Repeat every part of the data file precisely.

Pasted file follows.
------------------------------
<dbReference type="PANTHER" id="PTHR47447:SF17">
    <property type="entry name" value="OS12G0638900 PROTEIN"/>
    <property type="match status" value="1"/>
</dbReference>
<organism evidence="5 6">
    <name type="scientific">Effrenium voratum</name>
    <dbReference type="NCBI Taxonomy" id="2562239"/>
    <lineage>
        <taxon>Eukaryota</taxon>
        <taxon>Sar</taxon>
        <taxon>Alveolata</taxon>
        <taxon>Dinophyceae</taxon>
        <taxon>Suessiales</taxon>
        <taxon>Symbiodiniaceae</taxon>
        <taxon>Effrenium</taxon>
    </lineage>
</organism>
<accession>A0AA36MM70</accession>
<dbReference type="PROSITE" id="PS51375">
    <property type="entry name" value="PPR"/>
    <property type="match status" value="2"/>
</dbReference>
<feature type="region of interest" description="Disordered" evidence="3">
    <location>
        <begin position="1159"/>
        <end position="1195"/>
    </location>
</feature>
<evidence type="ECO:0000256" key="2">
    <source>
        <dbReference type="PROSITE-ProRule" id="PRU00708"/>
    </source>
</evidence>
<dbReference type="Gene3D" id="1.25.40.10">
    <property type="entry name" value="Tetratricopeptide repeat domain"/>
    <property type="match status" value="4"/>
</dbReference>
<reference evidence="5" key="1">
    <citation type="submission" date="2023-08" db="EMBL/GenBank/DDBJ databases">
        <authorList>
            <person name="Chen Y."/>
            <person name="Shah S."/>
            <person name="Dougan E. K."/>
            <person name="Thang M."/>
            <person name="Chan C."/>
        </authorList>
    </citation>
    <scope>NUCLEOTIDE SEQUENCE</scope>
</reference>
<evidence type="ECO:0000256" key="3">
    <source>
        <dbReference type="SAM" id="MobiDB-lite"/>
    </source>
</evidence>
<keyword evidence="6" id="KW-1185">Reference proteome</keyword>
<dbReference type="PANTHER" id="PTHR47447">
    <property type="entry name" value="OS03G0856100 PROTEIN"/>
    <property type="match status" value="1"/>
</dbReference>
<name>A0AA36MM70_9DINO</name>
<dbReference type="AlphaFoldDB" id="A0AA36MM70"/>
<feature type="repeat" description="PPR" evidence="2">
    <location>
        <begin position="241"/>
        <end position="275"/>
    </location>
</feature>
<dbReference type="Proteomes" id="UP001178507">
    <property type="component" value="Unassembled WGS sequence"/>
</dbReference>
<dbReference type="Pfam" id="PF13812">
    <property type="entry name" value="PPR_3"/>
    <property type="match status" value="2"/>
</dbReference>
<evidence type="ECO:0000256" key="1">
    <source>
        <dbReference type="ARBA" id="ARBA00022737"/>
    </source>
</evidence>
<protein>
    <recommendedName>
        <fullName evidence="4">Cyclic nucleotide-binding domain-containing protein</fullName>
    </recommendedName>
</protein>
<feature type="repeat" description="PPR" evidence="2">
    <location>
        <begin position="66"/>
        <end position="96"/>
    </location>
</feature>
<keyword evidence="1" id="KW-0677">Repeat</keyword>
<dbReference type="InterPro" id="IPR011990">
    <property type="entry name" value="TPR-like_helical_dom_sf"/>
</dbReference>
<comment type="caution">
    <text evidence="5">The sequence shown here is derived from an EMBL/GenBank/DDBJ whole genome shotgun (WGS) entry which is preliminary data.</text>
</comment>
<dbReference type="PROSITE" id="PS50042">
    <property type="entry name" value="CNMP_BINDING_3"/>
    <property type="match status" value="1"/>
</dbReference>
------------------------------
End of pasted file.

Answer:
<dbReference type="PANTHER" id="PTHR47447:SF17">
    <property type="entry name" value="OS12G0638900 PROTEIN"/>
    <property type="match status" value="1"/>
</dbReference>
<organism evidence="5 6">
    <name type="scientific">Effrenium voratum</name>
    <dbReference type="NCBI Taxonomy" id="2562239"/>
    <lineage>
        <taxon>Eukaryota</taxon>
        <taxon>Sar</taxon>
        <taxon>Alveolata</taxon>
        <taxon>Dinophyceae</taxon>
        <taxon>Suessiales</taxon>
        <taxon>Symbiodiniaceae</taxon>
        <taxon>Effrenium</taxon>
    </lineage>
</organism>
<accession>A0AA36MM70</accession>
<dbReference type="PROSITE" id="PS51375">
    <property type="entry name" value="PPR"/>
    <property type="match status" value="2"/>
</dbReference>
<feature type="region of interest" description="Disordered" evidence="3">
    <location>
        <begin position="1159"/>
        <end position="1195"/>
    </location>
</feature>
<evidence type="ECO:0000256" key="2">
    <source>
        <dbReference type="PROSITE-ProRule" id="PRU00708"/>
    </source>
</evidence>
<dbReference type="Gene3D" id="1.25.40.10">
    <property type="entry name" value="Tetratricopeptide repeat domain"/>
    <property type="match status" value="4"/>
</dbReference>
<reference evidence="5" key="1">
    <citation type="submission" date="2023-08" db="EMBL/GenBank/DDBJ databases">
        <authorList>
            <person name="Chen Y."/>
            <person name="Shah S."/>
            <person name="Dougan E. K."/>
            <person name="Thang M."/>
            <person name="Chan C."/>
        </authorList>
    </citation>
    <scope>NUCLEOTIDE SEQUENCE</scope>
</reference>
<evidence type="ECO:0000256" key="3">
    <source>
        <dbReference type="SAM" id="MobiDB-lite"/>
    </source>
</evidence>
<keyword evidence="6" id="KW-1185">Reference proteome</keyword>
<dbReference type="PANTHER" id="PTHR47447">
    <property type="entry name" value="OS03G0856100 PROTEIN"/>
    <property type="match status" value="1"/>
</dbReference>
<name>A0AA36MM70_9DINO</name>
<dbReference type="AlphaFoldDB" id="A0AA36MM70"/>
<feature type="repeat" description="PPR" evidence="2">
    <location>
        <begin position="241"/>
        <end position="275"/>
    </location>
</feature>
<dbReference type="Proteomes" id="UP001178507">
    <property type="component" value="Unassembled WGS sequence"/>
</dbReference>
<dbReference type="Pfam" id="PF13812">
    <property type="entry name" value="PPR_3"/>
    <property type="match status" value="2"/>
</dbReference>
<evidence type="ECO:0000256" key="1">
    <source>
        <dbReference type="ARBA" id="ARBA00022737"/>
    </source>
</evidence>
<protein>
    <recommendedName>
        <fullName evidence="4">Cyclic nucleotide-binding domain-containing protein</fullName>
    </recommendedName>
</protein>
<feature type="repeat" description="PPR" evidence="2">
    <location>
        <begin position="66"/>
        <end position="96"/>
    </location>
</feature>
<keyword evidence="1" id="KW-0677">Repeat</keyword>
<dbReference type="InterPro" id="IPR011990">
    <property type="entry name" value="TPR-like_helical_dom_sf"/>
</dbReference>
<comment type="caution">
    <text evidence="5">The sequence shown here is derived from an EMBL/GenBank/DDBJ whole genome shotgun (WGS) entry which is preliminary data.</text>
</comment>
<dbReference type="PROSITE" id="PS50042">
    <property type="entry name" value="CNMP_BINDING_3"/>
    <property type="match status" value="1"/>
</dbReference>